Considering the fact that Depression is the mental disorder of the century, it should be known that about 350 million people suffer from depression, globally. Over 36% of the population is depressed to some extent in India alone. There would be someone around you or you yourself who must be experiencing slight or full blown symptoms of depression or is already diagnosed with a form of depression. It’s that common and hence, that scary.
It’s scary to realise how rapidly depression is grabbing the entire world’s throats and pulling them into darkness. And, it’s just as scary to realise that while some of the people know and acknowledge what is happening to them or someone they know who suffers from depression, many don’t for a variety of reasons and in turn never get diagnosed or treated.
Depression is a tricky disorder and difficult to diagnose sometimes. And when we talk about hidden depression? Well, that’s on another level.
Hidden Depression is when a person’s depression is concealed from the person himself and/or from the people around. Either the person has developed ways to cope with it without sharing it with a professional helper, or just about anyone who cares about them, or is not even aware that he’s been experiencing symptoms of depression.
Since, it is hidden or covered up purposefully or unintentionally from or by the person who is suffering from it, it’s way lethal than depression.
Depression is a disorder that does not necessarily need a trigger. Meaning, if a person is depressed, it could be with a reason or without any. A person doesn’t require to have a reason or an explanation to clarify when they experience depression.
This is also one reason why some people’s depression may be concealed from them and/or others. It’s in the understanding of people that you need a valid reason or a trigger for your depression. That, along with the certain stigma attached to the mental state deters people from seeking help and forces them to dodge their feelings of depression.
Symptoms of depression are hard to identify sometimes and hence it’s even difficult to diagnose symptoms of hidden depression in a person.
Needless to mention, symptoms of hidden depression vary slightly from symptoms of depression as it is. Along with the existing traits of depression, people with hidden depression may discreetly show signs and may even withdraw if responded to the cry of help.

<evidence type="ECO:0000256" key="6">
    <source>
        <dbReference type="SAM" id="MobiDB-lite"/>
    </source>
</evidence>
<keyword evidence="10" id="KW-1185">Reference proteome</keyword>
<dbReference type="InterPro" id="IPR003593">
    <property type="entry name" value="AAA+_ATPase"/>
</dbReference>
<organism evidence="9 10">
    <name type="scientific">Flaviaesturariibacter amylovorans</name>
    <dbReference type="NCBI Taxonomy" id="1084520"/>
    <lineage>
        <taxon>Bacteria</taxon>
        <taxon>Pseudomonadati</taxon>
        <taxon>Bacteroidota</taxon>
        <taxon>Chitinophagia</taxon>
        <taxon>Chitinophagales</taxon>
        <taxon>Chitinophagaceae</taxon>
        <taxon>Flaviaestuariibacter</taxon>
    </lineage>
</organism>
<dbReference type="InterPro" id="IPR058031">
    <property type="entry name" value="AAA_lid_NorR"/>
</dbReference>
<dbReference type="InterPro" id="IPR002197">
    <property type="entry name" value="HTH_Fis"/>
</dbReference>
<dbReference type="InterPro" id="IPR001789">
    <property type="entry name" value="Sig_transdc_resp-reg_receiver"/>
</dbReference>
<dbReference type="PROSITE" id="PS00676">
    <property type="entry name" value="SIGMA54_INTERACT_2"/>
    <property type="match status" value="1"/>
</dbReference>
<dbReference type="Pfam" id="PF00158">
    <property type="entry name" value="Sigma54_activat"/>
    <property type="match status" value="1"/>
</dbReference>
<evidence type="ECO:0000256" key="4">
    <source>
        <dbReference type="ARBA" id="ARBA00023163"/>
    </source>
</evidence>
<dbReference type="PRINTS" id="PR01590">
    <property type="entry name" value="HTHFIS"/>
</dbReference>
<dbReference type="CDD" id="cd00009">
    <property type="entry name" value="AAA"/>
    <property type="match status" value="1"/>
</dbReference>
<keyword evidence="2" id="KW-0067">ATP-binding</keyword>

They may translate the feelings of emptiness and hopelessness into extreme irritability and anger. Which is one of the reasons why their depression gets mistaken as anger issues and never gets into consideration. Some people tend to become philosophical and pessimistic when they talk which is a signal that something is wrong.
They might often complain of being extremely tired and exhausted even when all they’ve been doing is lying in bed all day. Along with having unusual eating and sleeping habits, people with concealed depression might not necessarily show any signs of depression at all. You might even know them as someone who’s always smiling and happy.
One of the biggest traits of hidden depression – people suffering from it tend to cover it up effortlessly.
Sometimes, the person might perform like a normal person, sleep and eat like a normal person and might actually be happy. People with hidden depression may actually have perfect, happy days sometimes but apart from these days when depression strikes back, they still put up a normal face outside which tricks people into believing that nothing is wrong with them.
Again, it depends on from person to person to what extent their depression is hidden from them or others. Since every individual is different, their ways of expressing feelings of depression, directly or discreetly are different as well. But we need to have an open mind for this.
Keep your eyes open for any signs of discrepancy in a person’s mental state around you or reach out for help yourself if you feel something is wrong. Lastly, work on peeling off this stigma attached to depression in the society so depression is not so hidden anymore and hence not so fatal.
Hey, there? This article has been picked to be republished under the ‘Best of TNT’ series. It is a step further for the content to be contagious to make it counted yet again and for the ones who missed it!
Pursuing Masters in Literature and hold a keen interest in the subject of psychology. I live on books, writing, art, cooking and binge watching TV shows. Expressing thoughts on universal topics is my hobby, though one thing is for certain. I write better than I talk.
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